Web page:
The resources linked below are intended for broad distribution and may be freely reproduced, printed, and disseminated as long as no changes are made to them.
- 1-page Eclipse Safety Flyer (available in English and Spanish)
- 2-page Eclipse Safety Flyer (graphics only — works in all languages!)
- Technical Report on Solar Eclipse Eye Safety
- White Paper on Community Eclipse Planning
- Instructions for Building a Sun Funnel
- Observer's Guide to Viewing the August 2017 Solar Eclipse
- A Guide for Public Libraries and Their Communities
- Infographic: Total Solar Eclipse Viewing Guide
"How to View the 2017 Solar Eclipse Safely" is a 1-page flyer intended for the general public. If you're selling or giving away "eclipse glasses" or handheld solar viewers at an eclipse-watching event, we recommend that you hand out this flyer along with the manufacturer's instructions. The flyer was written by members of the AAS Solar Eclipse Task Force with support from the National Science Foundation and assistance from experts in eclipses, solar observing more generally, and eye care. The advice on the flyer has been endorsed by NASA, the American Academy of Ophthalmology, the American Academy of Optometry, and the American Optometric Association.
- 1-Page Eclipse Safety Flyer (English) [Short link for sharing: http://bit.ly/2t6WUjG]
- 1-Page Eclipse Safety Flyer (Spanish) [Short link for sharing: http://bit.ly/2tBoeaa]
We created our 2-page Solar Eclipse Safety Flyer in response to requests to translate our 1-page flyer (see above) into more languages than just Spanish. We thought, "Why not use graphics instead of text, so that one 'translation' will work in all languages?!" If you're selling or giving away "eclipse glasses" or handheld solar viewers at an eclipse-watching event attended by people who don't all read English or Spanish, we recommend that you hand out this flyer along with the manufacturer's instructions.
"Solar Eclipse Eye Safety" is a 9-page technical report written for the American Astronomical Society by Ralph Chou, Professor Emeritus in the School of Optometry & Vision Science at the University of Waterloo, Ontario, Canada. Dr. Chou was lead writer for the ISO 12312-2 standard on filters for direct observation of the Sun, which was adopted worldwide in 2015, and is widely recognized as a leading expert on protective solar filters. His report is intended for astronomers, educators, health-care professionals, the media, and anyone else who wants to understand how sunlight can damage the eye and what constitutes a safe solar filter.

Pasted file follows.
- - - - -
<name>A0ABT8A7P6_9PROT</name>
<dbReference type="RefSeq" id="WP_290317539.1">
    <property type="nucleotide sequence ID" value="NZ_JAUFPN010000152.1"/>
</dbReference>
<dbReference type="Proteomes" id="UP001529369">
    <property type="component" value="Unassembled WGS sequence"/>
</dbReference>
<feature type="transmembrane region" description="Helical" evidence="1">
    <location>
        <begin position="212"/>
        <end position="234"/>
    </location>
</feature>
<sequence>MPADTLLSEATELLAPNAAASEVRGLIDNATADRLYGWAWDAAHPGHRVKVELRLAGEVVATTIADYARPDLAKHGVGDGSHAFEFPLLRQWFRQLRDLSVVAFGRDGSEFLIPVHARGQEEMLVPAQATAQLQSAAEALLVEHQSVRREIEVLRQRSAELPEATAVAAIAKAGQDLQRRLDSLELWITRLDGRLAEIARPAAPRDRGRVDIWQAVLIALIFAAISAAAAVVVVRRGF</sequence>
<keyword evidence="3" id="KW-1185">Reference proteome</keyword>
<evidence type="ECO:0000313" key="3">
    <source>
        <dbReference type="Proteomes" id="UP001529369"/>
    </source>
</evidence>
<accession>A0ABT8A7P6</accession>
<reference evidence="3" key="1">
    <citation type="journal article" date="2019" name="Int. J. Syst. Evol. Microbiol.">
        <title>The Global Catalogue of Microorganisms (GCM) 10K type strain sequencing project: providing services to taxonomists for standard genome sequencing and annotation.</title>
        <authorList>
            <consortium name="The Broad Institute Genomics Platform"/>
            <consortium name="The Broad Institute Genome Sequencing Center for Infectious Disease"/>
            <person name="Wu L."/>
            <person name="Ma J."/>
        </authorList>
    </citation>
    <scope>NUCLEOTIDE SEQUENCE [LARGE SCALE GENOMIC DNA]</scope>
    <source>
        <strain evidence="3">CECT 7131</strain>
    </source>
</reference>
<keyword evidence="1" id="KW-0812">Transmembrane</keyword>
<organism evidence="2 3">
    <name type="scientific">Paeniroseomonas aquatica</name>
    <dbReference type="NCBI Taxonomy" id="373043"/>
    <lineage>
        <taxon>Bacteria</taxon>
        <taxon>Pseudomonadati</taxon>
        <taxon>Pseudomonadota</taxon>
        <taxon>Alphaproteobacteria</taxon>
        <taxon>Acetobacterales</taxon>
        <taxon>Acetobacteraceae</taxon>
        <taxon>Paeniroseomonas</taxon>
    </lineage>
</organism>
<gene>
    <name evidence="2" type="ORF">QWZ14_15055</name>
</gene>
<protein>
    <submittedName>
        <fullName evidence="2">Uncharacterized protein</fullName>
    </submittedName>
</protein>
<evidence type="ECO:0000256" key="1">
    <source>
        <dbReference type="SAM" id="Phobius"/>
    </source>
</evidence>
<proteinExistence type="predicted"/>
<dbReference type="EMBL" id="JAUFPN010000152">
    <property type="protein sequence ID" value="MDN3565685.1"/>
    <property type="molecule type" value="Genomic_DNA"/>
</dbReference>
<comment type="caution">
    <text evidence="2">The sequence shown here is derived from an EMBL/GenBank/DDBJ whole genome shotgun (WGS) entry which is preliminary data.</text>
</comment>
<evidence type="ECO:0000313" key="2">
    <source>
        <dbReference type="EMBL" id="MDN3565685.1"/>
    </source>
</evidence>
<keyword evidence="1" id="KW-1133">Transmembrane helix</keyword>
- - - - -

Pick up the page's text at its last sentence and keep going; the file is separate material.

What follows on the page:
"Community Eclipse Planning" is a 14-page primer on how to prepare your community for a total solar eclipse. It was produced by Kate Russo, a psychologist and eclipse-chaser whose book Total Addiction explores what drives some people to organize their lives around seeing total eclipses of the Sun wherever and whenever they occur. Dr. Russo has helped communities large and small, in a variety of different countries, get ready for an influx of eclipse-chasers. If your city of town lies within the path of totality on August 21, 2017, and you're a government, public-safety, or public-health official, this white paper is for you.
"Build a Sun Funnel for Group Viewing of the Great American Solar Eclipse of August 21, 2017" is a step-by-step illustrated guide to constructing a simple, inexpensive device that enables multiple people to observe a projected image of the Sun simultaneously and safely. Written by Rick Fienberg (AAS), Chuck Bueter (NightWise.org), and Lou Mayo (NASA Goddard Space Flight Center), the document is intended for knowledgeable amateur and professional astronomers who know how to operate a telescope for solar observing and includes a detailed explanation of the mathematical underpinnings of the Sun Funnel design.
"All-American Total Solar Eclipse" is an 8-page observing guide ideal for sharing with middle-school students and their families as well as with community leaders. It is adapted from the book Solar Science: Exploring Sunspots, Seasons, Eclipses, and More written by award-winning science educators Dennis Schatz and Andrew Fraknoi and published by the National Science Teachers Association. The guide summarizes where and when to see the eclipse across North America, how to observe it safely, and how to understand and explain what causes it. The book it comes from offers dozens of hands-on, inquiry-based activities on solar astronomy.
"The 'All-American' Eclipse: A Guide for Libraries and Their Communities" is a 24-page guide developed for the STAR Library Education Network (STAR_Net) and its NASA @ My Library project. Thanks to the Gordon and Betty Moore Foundation and Google, 2 million solar-eclipse glasses will be distributed free through education and public outreach programs held at more than 2,000 public libraries across the U.S. for the August 2017 solar eclipse. The project was conceived by Andrew Fraknoi (Foothill College), Dennis Schatz (Pacific Science Center), and Douglas Duncan (University of Colorado). They brought the idea to Paul Dusenbery at the Space Science Institute, which already had an active network of libraries working with NASA to engage the public in space-science programming.
"Total Solar Eclipse Viewing Guide" is an infographic adapted from Bryan Brewer's book Eclipse: History. Science. Awe. (Earth View, 2017), which we link to from our Books & Articles page. It offers seven key pointers to help you optimize your eclipse viewing experience. Brewer and his publisher encourage everyone to freely share his infographic online or in print. We're making the infographic available here as vertical and horizontal PDFs; you can visit the Eclipse Media Kit page to find it in a variety of other formats.
- Infographic: Total Solar Eclipse Viewing Guide (Vertical Format)
- Infographic: Total Solar Eclipse Viewing Guide (Horizontal Format)